Be a Community Presence

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Many immigrants report becoming connected with, and building trust in, the library through community contacts, children, and friends4, making it important for libraries to be a visible, engaged, and positive presence in their communities. This might mean showing up to community fairs, visiting schools, greeting people in grocery stores, serving on community boards, and other places where immigrant groups might be in your community. Our forum participants shared that this was a great way to learn about the work other organizations are doing with immigrant communities, get the library to participate and listen to community conversation, and start the longer term process of building trust with immigrant and refugee groups.

Learn more about how to be a positive community presence from these real life examples and other resources:

Example or Resource Short Description
Community-Led Libraries Toolkit This extensive toolkit, developed as part of the Working Together Project, covers a vast array of approaches to help libraries overcome barriers to service and establish better relationships with those who have been excluded. The Community Entry Tool is especially helpful for libraries when establishing themselves as a positive community presence.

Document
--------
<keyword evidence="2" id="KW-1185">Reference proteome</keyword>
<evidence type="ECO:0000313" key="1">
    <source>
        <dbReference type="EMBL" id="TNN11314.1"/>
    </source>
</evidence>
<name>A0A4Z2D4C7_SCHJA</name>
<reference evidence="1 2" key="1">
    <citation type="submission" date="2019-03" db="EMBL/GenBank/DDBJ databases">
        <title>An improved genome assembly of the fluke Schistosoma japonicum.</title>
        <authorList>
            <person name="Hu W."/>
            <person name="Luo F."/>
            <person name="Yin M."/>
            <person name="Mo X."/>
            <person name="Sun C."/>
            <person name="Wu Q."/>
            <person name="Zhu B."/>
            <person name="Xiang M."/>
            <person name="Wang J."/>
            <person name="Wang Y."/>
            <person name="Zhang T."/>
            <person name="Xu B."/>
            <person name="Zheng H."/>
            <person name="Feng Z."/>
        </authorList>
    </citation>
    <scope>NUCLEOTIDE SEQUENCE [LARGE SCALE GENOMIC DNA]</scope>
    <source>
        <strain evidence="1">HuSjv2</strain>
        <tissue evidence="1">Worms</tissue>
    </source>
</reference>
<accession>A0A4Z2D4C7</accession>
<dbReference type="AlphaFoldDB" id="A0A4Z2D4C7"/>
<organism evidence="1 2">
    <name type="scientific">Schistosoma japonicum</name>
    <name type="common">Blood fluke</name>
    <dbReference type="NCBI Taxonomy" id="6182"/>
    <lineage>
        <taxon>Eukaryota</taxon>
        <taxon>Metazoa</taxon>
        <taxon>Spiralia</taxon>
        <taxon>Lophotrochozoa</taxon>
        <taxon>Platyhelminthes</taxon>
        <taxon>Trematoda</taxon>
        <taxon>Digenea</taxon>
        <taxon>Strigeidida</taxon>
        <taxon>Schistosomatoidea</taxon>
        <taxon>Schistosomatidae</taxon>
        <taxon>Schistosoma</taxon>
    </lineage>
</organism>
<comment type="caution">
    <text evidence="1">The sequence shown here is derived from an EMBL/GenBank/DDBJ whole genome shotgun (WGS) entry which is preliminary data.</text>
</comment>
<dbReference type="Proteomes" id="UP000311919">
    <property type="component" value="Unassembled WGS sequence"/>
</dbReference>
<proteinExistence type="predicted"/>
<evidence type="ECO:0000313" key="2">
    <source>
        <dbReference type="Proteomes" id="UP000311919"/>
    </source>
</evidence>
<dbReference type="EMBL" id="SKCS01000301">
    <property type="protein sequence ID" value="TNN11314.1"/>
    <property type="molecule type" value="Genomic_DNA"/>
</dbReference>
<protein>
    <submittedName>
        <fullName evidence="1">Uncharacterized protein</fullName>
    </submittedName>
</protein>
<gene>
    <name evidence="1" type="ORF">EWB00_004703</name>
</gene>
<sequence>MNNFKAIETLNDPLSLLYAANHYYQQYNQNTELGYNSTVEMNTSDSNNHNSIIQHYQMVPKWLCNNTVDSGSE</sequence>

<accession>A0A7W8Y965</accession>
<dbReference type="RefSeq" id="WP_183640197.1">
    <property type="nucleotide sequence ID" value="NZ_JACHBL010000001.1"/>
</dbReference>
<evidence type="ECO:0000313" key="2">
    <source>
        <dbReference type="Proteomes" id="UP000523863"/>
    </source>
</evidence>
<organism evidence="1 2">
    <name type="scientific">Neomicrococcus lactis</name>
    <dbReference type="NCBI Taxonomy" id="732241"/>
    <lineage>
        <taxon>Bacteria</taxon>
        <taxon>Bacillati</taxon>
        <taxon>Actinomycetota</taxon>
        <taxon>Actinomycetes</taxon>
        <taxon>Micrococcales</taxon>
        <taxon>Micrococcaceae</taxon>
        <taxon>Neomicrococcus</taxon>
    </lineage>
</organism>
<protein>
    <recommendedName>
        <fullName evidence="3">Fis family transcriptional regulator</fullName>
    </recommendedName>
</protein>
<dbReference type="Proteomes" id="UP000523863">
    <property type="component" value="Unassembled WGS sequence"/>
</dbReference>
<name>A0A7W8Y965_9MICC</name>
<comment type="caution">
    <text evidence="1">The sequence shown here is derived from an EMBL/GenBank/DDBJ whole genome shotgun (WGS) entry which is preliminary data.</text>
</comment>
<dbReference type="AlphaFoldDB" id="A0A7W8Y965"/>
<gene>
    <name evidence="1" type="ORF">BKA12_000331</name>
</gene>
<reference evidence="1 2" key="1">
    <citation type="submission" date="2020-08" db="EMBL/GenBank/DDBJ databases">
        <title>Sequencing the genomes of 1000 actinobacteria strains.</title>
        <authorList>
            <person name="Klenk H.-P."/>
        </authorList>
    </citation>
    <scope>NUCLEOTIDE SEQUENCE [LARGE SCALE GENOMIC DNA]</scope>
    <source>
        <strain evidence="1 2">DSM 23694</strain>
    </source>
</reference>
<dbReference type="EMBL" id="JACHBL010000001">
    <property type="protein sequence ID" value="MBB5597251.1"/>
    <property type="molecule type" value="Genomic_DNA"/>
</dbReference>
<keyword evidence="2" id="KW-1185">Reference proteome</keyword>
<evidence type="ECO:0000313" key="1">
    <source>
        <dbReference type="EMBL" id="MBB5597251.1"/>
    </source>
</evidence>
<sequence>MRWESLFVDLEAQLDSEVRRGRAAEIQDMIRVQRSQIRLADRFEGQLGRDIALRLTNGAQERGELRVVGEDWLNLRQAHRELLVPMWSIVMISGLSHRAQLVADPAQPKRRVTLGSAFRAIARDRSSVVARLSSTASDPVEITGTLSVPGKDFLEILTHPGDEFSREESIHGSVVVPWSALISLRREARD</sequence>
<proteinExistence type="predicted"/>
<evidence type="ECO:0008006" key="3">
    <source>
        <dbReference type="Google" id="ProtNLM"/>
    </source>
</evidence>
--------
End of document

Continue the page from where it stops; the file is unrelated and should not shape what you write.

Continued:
Community Engagement: Serving Diverse Communities Where They Are, OCLC This ninety minute webinar helps introduce library staff to a variety of effective approaches to building community engagement and outreach. While not specifically focused on immigrant and refugee populations, many of the approaches presented are effective for building engagement with these groups.
The Messy and Vulnerable Truth about Trust and Museums, AAM Blog Through this blog post, multiple examples are given on how museums from across the country are building more community trust by being vulnerable, being present, and really listening to their communities. Presents takeaways for thinking about how to effective build community trust with groups that have had limited or bad interactions with museums previously - like some immigrant groups.